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How to prepare caged tanks for recycling

Thousands of pesticide tanks are distributed to producers in the United States each year, but only a small percentage are returned for recycling or refilling. This does not need to be the case, according to experts speaking at a recent webinar. There are simple procedures for preparing tanks for recycling and/or refilling and several programs for picking up the containers at no cost.

Thousands of pesticide tanks are distributed to producers in the United States each year, but only a small percentage are returned for recycling or refilling. This is starting to create storage issues on farms and the potential for more stringent regulation down the road, according to Ples Spradley, Extension professor at the University of Arkansas and a speaker at a recent webinar on caged tanks.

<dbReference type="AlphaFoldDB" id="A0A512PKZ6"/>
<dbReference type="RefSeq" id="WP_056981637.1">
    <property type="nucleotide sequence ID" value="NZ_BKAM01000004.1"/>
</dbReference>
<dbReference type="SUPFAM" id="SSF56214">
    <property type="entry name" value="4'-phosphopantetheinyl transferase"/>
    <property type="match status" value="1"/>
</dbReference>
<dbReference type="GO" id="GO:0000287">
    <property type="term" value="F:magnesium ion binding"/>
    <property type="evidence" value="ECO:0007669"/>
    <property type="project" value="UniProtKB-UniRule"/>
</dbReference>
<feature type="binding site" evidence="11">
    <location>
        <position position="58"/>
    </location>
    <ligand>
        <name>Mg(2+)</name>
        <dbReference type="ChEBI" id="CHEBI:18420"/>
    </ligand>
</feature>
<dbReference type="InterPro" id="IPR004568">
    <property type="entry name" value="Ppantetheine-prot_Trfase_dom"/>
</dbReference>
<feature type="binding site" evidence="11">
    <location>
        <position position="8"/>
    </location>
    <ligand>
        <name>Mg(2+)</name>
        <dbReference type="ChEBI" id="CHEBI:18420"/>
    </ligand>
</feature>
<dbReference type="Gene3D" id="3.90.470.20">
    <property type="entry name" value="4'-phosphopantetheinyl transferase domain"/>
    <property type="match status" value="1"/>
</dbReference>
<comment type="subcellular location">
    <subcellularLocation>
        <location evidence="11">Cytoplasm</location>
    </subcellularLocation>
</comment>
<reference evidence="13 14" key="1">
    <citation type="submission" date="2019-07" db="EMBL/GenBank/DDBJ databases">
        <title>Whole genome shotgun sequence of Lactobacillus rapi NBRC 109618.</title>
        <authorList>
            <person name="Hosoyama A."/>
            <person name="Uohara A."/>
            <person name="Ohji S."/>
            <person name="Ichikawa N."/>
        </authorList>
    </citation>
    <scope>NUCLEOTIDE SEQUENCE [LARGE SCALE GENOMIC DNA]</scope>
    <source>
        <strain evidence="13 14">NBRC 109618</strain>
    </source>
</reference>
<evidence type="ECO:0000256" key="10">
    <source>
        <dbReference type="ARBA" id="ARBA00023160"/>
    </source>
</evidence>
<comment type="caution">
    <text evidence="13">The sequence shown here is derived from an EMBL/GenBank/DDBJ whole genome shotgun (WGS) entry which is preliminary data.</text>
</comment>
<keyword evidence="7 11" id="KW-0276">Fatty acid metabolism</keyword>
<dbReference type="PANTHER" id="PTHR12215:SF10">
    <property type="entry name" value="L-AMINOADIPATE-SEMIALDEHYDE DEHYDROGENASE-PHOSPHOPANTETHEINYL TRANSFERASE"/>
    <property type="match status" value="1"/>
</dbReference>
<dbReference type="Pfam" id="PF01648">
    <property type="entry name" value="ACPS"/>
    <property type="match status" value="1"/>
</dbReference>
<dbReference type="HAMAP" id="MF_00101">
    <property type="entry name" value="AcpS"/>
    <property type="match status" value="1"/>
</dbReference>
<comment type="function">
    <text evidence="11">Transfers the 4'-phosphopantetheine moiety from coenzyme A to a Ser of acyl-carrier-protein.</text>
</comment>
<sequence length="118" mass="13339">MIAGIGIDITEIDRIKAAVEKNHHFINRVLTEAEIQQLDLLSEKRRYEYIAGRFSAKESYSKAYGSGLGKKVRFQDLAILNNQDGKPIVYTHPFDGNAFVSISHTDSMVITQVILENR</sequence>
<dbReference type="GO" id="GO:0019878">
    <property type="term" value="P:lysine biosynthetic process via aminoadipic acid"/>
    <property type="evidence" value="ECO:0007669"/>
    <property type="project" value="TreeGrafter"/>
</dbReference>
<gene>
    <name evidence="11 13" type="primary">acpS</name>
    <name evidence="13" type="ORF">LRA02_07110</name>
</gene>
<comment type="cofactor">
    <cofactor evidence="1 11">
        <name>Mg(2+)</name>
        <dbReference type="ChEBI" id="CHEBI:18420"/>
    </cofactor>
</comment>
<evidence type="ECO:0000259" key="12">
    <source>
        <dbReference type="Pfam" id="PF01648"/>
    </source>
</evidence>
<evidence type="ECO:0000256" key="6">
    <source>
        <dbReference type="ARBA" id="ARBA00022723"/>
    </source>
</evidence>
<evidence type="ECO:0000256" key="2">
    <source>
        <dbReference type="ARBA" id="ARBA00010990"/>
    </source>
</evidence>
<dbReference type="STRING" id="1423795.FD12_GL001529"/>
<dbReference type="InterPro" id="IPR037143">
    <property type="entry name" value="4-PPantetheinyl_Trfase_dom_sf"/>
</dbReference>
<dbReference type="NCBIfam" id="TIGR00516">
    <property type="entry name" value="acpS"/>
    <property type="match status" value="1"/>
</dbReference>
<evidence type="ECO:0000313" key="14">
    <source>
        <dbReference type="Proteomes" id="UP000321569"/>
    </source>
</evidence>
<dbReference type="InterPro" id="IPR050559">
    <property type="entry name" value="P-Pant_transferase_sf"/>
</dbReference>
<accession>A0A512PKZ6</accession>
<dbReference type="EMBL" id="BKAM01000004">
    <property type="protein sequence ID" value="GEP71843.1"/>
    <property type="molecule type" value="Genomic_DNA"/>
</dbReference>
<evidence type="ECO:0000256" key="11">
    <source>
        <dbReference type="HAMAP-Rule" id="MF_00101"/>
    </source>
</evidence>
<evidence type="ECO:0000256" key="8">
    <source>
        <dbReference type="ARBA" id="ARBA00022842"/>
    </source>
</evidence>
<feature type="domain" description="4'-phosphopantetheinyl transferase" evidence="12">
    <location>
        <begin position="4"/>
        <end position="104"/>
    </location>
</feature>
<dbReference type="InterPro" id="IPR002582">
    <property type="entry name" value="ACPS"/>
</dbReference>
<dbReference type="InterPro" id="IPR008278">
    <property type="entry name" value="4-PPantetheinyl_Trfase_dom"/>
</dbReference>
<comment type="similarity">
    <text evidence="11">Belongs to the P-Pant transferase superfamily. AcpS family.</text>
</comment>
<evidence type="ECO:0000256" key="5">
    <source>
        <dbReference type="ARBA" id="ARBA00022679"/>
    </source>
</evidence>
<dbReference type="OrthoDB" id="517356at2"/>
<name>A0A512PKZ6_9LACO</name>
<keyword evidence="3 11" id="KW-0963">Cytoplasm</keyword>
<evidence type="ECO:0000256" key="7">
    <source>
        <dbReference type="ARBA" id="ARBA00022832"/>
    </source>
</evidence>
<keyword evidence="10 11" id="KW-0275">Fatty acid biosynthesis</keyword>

Spradley, who coordinates the Pesticide Safety Education Program for training and certifying pesticide applicators at UA, says this doesn’t need to be the case. There are simple procedures for preparing tanks for recycling and/or refilling and several programs for picking up the containers at no cost.

You can see the webinar in its entirety here, Rinsing and Recycling Caged Tanks. The webinarwas sponsored by The Pesticide Stewardship Alliance, Bayer CropScience, IBC North America, Interstate Ag Plastics, Monsanto, NCG and TankLink.

The webinar is designed to help growers and other end users with the management of caged tanks. All the information in the webinar can also be found on the TPSA Web site,